The Caucasian grouse typically forages just after daybreak and towards dusk (3). In winter, a variety of plants form the basis of its diet, including birch buds and catkins, juniper fruits, various shrub shoots and rosehips. In other seasons, the Caucasian grouse has a more diverse diet, feeding on a multitude of herbs and grasses, as well as seasonally available buds, leaves and fruit (4) (8). Arthropods are a diet staple of chicks in the first two weeks after hatching, but are rarely taken by adults (3).
The traditional leks of the male Caucasian grouse occur in spring and are carried out in open habitat away from the treeline (4). The display involves short bursts of fast-paced running, alternated with upward jumping and periods of standing still. When the males come within four to five metres of each other, they elevate their long tails and begin to walk parallel to one another (9). Although the male Caucasian grouse is almost mute, a soft whistling sound is made by the wings during display (2).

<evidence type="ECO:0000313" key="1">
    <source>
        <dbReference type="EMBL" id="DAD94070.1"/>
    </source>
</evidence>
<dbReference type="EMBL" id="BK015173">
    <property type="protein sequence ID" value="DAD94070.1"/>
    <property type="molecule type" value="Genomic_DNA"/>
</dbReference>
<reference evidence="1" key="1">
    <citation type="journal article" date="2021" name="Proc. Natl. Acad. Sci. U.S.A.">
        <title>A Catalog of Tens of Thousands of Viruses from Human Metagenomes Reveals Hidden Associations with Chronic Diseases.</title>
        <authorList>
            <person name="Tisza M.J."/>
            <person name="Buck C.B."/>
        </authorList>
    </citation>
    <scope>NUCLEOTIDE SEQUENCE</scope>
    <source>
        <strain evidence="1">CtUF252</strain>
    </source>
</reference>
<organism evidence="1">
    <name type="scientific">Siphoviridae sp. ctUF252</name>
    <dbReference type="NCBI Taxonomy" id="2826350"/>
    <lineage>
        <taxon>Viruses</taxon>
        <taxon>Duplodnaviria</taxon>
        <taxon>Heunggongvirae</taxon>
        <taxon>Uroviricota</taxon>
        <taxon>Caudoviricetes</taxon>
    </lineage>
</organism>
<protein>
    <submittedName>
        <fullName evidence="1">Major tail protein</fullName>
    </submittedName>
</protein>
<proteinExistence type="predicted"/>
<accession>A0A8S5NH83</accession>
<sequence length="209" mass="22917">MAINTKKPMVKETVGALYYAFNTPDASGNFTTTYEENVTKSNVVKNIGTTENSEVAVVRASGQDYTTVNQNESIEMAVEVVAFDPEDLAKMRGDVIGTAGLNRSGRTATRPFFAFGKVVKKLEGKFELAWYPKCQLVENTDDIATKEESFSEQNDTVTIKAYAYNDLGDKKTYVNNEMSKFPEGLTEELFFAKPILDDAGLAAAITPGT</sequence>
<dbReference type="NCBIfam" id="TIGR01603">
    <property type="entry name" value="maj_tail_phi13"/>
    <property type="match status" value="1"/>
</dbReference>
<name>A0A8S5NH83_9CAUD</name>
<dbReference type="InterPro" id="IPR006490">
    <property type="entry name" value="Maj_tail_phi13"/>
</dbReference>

Unlike the male Caucasian grouse, the female is not mute and has a cackling call (2). In May, the female lays between two and ten eggs at a time, in a shallow ground scrape concealed by vegetation. The eggs are incubated for 20 to 25 days, and the chicks are able to fly 10 to 14 days after hatching (3).